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Company Resubmits Women’s Libido Pill to FDA
The makers of a twice-rejected pill designed to boost sexual desire in women are hoping a year-long lobbying push by politicians, women’s groups, and consumer advocates will move their much-debated drug onto the market.
The ongoing saga of Sprout Pharmaceutical’s female libido drug illustrates the complicated politics and unresolved science surrounding women’s sexuality.
For decades, drug-makers have tried unsuccessfully to develop a female equivalent to Viagra (sildenafil, Pfizer), the blockbuster drug that treats men’s erectile dysfunction by increasing blood flow. But disorders of women’s sexual desire have proven resistant to drugs that act on blood flow, hormones, and other simple biological functions.
Supporters of Sprout’s drug say women’s sexual disorders have been overlooked for too long by regulators at the FDA. But critics argue that women’s sexuality is too complex to be addressed by a single pill.
Sprout’s drug, flibanserin, is the first attempt to increase libido by acting on brain chemicals linked to appetite and mood.
Flibanserin is a multifunctional serotonin agonist antagonist (MSAA) and, if approved, would be the first postsynaptic 5-hydroxytryptamine (5HT1A) receptor agonist and 5HT2A receptor antagonist available for the treatment of premenopausal women with hypoactive sexual desire disorder (HSDD). According to Sprout, it is believed that flibanserin helps restore prefrontal cortex control over the brain’s motivation and rewards structures, thereby allowing sexual desire to manifest. This is thought to be accomplished by the rebalancing of neurotransmitters that influence sexual desire. Specifically, flibanserin increases dopamine and norepinephrine (both responsible for sexual excitement) while transiently decreasing serotonin (responsible for sexual satiety/inhibition) in the brain’s prefrontal cortex. This is likely accomplished by reduced glutamate transmission, Sprout says.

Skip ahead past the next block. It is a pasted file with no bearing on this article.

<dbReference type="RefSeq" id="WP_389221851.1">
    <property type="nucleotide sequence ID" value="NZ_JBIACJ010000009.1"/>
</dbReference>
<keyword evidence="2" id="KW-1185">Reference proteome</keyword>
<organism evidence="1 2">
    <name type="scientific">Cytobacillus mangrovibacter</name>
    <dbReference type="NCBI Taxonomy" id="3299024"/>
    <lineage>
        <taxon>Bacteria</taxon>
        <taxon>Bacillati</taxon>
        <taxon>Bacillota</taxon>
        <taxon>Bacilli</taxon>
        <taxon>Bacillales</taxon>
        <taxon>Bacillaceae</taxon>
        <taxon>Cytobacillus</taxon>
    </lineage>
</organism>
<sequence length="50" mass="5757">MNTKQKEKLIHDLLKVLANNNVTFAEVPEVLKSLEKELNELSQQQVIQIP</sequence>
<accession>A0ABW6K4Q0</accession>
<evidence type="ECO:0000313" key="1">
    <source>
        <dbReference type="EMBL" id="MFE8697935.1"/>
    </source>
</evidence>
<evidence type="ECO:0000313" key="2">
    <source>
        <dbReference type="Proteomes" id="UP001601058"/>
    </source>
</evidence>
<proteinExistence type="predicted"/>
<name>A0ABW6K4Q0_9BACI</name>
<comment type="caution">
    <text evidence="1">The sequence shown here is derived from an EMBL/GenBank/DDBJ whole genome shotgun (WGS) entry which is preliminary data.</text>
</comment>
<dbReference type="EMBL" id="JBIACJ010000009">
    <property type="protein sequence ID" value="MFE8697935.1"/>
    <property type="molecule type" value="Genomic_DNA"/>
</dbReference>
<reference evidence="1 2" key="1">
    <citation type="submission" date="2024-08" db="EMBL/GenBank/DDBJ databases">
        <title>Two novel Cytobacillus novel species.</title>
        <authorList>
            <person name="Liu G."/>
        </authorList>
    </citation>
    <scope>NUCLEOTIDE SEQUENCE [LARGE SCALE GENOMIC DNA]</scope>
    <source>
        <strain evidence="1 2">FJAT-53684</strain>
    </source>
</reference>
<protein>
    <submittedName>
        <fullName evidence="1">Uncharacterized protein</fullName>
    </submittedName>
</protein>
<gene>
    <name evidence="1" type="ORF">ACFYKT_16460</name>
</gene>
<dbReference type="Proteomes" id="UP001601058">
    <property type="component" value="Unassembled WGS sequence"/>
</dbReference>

But the FDA has already rejected the drug twice because of lackluster effectiveness and adverse effects, including fatigue, dizziness, and nausea.
In an effort to break the regulatory logjam, groups sponsored by Sprout and other drug-makers have begun publicizing the lack of a “female Viagra” as a women’s rights issue. Drug-makers often cite a 1999 survey published in JAMA, which found that 43% of U.S. women had some type of sexual dysfunction.
The FDA first rejected flibanserin in 2010 after an advisory panel unanimously voted against the drug, saying its benefits did not outweigh its risks. The drug’s initial developer, Boehringer Ingelheim, abandoned work on the treatment in 2011 and sold it to Sprout, a startup company in Raleigh, North Carolina.
Sprout resubmitted the drug with additional effectiveness and safety data, but the FDA again rejected it in October 2013. After Sprout filed a formal dispute over the decision, FDA regulators requested the driving study and other details on the drug’s interactions with other medications.
As Sprout gathered those data, the company also enlisted support from allies in Washington. Last January four members of Congress, including Rep. Debbie Wasserman Schultz, D-Florida, sent a letter to the FDA, urging a careful reassessment of the drug and lamenting the lack of drug options for low female libido.
The talking point about the imbalance of drugs for men versus women was picked up by a coalition of seven women’s and consumer health groups, who met with the FDA early last year.
Then, last October, the FDA held a 2-day meeting at its headquarters to obtain public input on the problem of female sexual dysfunction and the challenge of developing treatments.
Because so many factors affect female sexual appetite, doctors must rule out a number of other possible causes before diagnosing HSDD, including relationship problems, hormone disorders, depression, and mood issues caused by other drugs, such as sleeping aids and pain medications.
Sources: Medical Xpress; February 17, 2105; and Sprout Pharmaceuticals; February 17, 2015.